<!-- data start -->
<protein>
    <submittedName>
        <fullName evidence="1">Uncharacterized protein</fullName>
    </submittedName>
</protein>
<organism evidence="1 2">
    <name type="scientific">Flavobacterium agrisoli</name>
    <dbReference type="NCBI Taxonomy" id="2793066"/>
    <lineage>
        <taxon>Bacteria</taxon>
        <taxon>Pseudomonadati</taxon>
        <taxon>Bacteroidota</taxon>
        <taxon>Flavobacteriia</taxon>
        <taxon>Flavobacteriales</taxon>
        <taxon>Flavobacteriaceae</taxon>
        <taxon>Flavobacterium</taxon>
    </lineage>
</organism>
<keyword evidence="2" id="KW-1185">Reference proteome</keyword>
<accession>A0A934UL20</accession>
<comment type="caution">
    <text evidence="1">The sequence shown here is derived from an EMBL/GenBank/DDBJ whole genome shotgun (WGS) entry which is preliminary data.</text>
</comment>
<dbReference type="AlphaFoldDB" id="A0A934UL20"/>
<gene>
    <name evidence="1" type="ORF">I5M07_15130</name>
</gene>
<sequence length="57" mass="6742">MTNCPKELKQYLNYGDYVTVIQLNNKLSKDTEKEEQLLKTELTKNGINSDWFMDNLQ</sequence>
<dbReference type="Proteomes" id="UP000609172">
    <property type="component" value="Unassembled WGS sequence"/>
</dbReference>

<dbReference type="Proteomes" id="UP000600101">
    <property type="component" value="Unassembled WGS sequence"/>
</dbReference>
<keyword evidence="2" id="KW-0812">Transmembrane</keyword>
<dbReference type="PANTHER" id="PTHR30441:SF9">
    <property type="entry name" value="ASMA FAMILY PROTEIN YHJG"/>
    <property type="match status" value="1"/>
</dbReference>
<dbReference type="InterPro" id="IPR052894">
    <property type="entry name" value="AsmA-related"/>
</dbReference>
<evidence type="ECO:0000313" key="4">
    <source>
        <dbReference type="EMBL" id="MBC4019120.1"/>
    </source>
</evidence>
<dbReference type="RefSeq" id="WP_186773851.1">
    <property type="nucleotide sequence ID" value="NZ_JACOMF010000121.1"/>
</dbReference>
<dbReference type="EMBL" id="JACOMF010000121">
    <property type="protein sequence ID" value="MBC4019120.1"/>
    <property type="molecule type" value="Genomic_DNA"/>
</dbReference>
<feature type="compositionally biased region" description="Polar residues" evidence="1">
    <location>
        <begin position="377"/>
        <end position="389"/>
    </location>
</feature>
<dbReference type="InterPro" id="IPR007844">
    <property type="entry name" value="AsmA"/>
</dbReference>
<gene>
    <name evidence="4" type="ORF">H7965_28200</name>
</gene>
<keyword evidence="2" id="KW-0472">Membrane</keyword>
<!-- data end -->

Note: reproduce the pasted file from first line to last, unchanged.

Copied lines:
<protein>
    <submittedName>
        <fullName evidence="1">Uncharacterized protein</fullName>
    </submittedName>
</protein>
<organism evidence="1 2">
    <name type="scientific">Flavobacterium agrisoli</name>
    <dbReference type="NCBI Taxonomy" id="2793066"/>
    <lineage>
        <taxon>Bacteria</taxon>
        <taxon>Pseudomonadati</taxon>
        <taxon>Bacteroidota</taxon>
        <taxon>Flavobacteriia</taxon>
        <taxon>Flavobacteriales</taxon>
        <taxon>Flavobacteriaceae</taxon>
        <taxon>Flavobacterium</taxon>
    </lineage>
</organism>
<keyword evidence="2" id="KW-1185">Reference proteome</keyword>
<accession>A0A934UL20</accession>
<comment type="caution">
    <text evidence="1">The sequence shown here is derived from an EMBL/GenBank/DDBJ whole genome shotgun (WGS) entry which is preliminary data.</text>
</comment>
<dbReference type="AlphaFoldDB" id="A0A934UL20"/>
<gene>
    <name evidence="1" type="ORF">I5M07_15130</name>
</gene>
<sequence length="57" mass="6742">MTNCPKELKQYLNYGDYVTVIQLNNKLSKDTEKEEQLLKTELTKNGINSDWFMDNLQ</sequence>
<dbReference type="Proteomes" id="UP000609172">
    <property type="component" value="Unassembled WGS sequence"/>
</dbReference>

<dbReference type="Proteomes" id="UP000600101">
    <property type="component" value="Unassembled WGS sequence"/>
</dbReference>
<keyword evidence="2" id="KW-0812">Transmembrane</keyword>
<dbReference type="PANTHER" id="PTHR30441:SF9">
    <property type="entry name" value="ASMA FAMILY PROTEIN YHJG"/>
    <property type="match status" value="1"/>
</dbReference>
<dbReference type="InterPro" id="IPR052894">
    <property type="entry name" value="AsmA-related"/>
</dbReference>
<evidence type="ECO:0000313" key="4">
    <source>
        <dbReference type="EMBL" id="MBC4019120.1"/>
    </source>
</evidence>
<dbReference type="RefSeq" id="WP_186773851.1">
    <property type="nucleotide sequence ID" value="NZ_JACOMF010000121.1"/>
</dbReference>
<dbReference type="EMBL" id="JACOMF010000121">
    <property type="protein sequence ID" value="MBC4019120.1"/>
    <property type="molecule type" value="Genomic_DNA"/>
</dbReference>
<feature type="compositionally biased region" description="Polar residues" evidence="1">
    <location>
        <begin position="377"/>
        <end position="389"/>
    </location>
</feature>
<dbReference type="InterPro" id="IPR007844">
    <property type="entry name" value="AsmA"/>
</dbReference>
<gene>
    <name evidence="4" type="ORF">H7965_28200</name>
</gene>
<keyword evidence="2" id="KW-0472">Membrane</keyword>